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Ask Phoebe: Irish maverick behind Paddy's Puzzle house

By Phoebe Falconer

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Bad plumbing gave name to building used by poor in World War II

The erratic nature of the plumbing earned it the name of Paddy's Puzzle or Gleeson's Folly. Photo / Thinkstock
The erratic nature of the plumbing earned it the name of Paddy's Puzzle or Gleeson's Folly. Photo / Thinkstock

Q: I am seeking information on behalf of my 84-year-old friend. His family shifted to Auckland from Northland in 1941/42 and lived for a time in Paddy's Puzzle in St George's Bay Rd, Parnell. Tom would like to know more about its origins, how it got that name, and when/why it was demolished.
- Pauline Faiers, Torbay.

A: Paddy's Puzzle, also known as Gleeson's Folly, stood opposite the chocolate factory in Cleveland Rd. It was built by Irishman Patrick (Paddy) Gleeson, who worked on the building for seven years but never finished it.

The erratic nature of the plumbing (water sometimes ran from the lavatories into neighbouring baths) earned it the name of Paddy's Puzzle or Gleeson's Folly.

During the war, Paddy's Puzzle was home to the poor, and also for prostitutes whose clients were American Marines.

The building, latterly known as Avoca House, was demolished in 1963 by the current owner, for reasons unknown but probably severe dilapidation. (Source: Fiona Kidman, and the Auckland Weekly News).

Gleeson was apparently something of a character.

He was born in Tipperary in Ireland, and emigrated to Australia at the age of 14. He worked on goldfields in Bendigo and Ballarat, and took part in the battle of the Eureka Stockade in 1854. He moved to New Zealand in the early 1860s, firstly to Napier and then to Auckland, where he became the proprietor of several hotels, including the Aurora and the Albion. He had a wooden leg, and used to ride around his hotel sites on horseback.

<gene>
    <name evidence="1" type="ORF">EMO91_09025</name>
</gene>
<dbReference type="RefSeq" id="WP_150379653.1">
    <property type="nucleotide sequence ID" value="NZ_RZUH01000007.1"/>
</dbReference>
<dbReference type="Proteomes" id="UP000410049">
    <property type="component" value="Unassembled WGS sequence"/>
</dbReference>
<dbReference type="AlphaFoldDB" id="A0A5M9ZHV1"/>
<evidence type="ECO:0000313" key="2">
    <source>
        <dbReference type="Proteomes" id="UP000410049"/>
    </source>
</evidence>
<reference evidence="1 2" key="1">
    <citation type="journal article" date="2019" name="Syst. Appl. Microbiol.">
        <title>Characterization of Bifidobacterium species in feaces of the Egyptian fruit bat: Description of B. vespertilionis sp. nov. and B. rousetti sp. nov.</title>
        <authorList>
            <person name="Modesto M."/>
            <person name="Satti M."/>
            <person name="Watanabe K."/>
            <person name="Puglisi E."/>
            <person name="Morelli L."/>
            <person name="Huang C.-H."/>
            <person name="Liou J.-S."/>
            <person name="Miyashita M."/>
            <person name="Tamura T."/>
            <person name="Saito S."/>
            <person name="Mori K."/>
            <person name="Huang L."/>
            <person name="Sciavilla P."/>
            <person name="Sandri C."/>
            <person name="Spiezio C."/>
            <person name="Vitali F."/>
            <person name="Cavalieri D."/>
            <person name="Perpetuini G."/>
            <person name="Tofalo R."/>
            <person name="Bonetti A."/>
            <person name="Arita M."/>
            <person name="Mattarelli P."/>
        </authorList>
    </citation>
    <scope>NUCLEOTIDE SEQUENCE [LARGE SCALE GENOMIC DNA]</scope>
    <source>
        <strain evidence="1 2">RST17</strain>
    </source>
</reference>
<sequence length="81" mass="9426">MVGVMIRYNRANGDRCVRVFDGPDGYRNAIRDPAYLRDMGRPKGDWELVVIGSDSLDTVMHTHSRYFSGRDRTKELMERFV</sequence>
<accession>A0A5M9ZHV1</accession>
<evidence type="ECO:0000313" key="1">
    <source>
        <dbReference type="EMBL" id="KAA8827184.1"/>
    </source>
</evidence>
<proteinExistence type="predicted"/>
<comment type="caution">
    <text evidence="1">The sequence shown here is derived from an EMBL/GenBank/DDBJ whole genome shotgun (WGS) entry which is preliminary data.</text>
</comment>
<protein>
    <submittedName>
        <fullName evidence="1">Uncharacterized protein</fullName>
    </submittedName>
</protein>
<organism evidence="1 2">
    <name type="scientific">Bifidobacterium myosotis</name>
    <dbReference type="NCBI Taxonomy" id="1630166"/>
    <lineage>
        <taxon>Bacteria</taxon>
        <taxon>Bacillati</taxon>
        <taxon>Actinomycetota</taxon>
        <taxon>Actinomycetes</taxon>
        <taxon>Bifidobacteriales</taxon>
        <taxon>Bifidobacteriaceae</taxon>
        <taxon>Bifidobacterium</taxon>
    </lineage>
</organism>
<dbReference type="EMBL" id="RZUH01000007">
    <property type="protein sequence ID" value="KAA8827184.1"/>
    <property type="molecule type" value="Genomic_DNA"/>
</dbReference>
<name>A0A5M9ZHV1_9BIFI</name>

He died in 1916 aged 78.

Q: At Pt Erin there is a carpark for the use of park visitors and those using the pools in summer. During the Rugby World Cup this carpark was used by some campervans, which for that short period was acceptable by the community.

However, the carpark has continued to be used as a campervan park ever since then, with some virtually taking up residence there. Some weekends there are upwards of 10 campervans and always three or four during the week.

The occupiers sit there with deckchairs out, washing strung up and their rubbish fills to overflowing the bins which the ratepayers pick up the tab for.
- Helen Skelton, Auckland.

A: Auckland Council is aware of this activity and they are currently exploring several options to address overnight campervans at Pt Erin, in consultation with the local board.

The options under consideration include introducing off-peak parking restrictions and lockable gates.

Unfortunately out-of-date information was published by the NZ Motor Caravan Association, which was misleading to the campervan users.

This has now been rectified. New signage has also been installed and park rangers are making regular visits to advise any campervan users of the restrictions.

- NZ Herald

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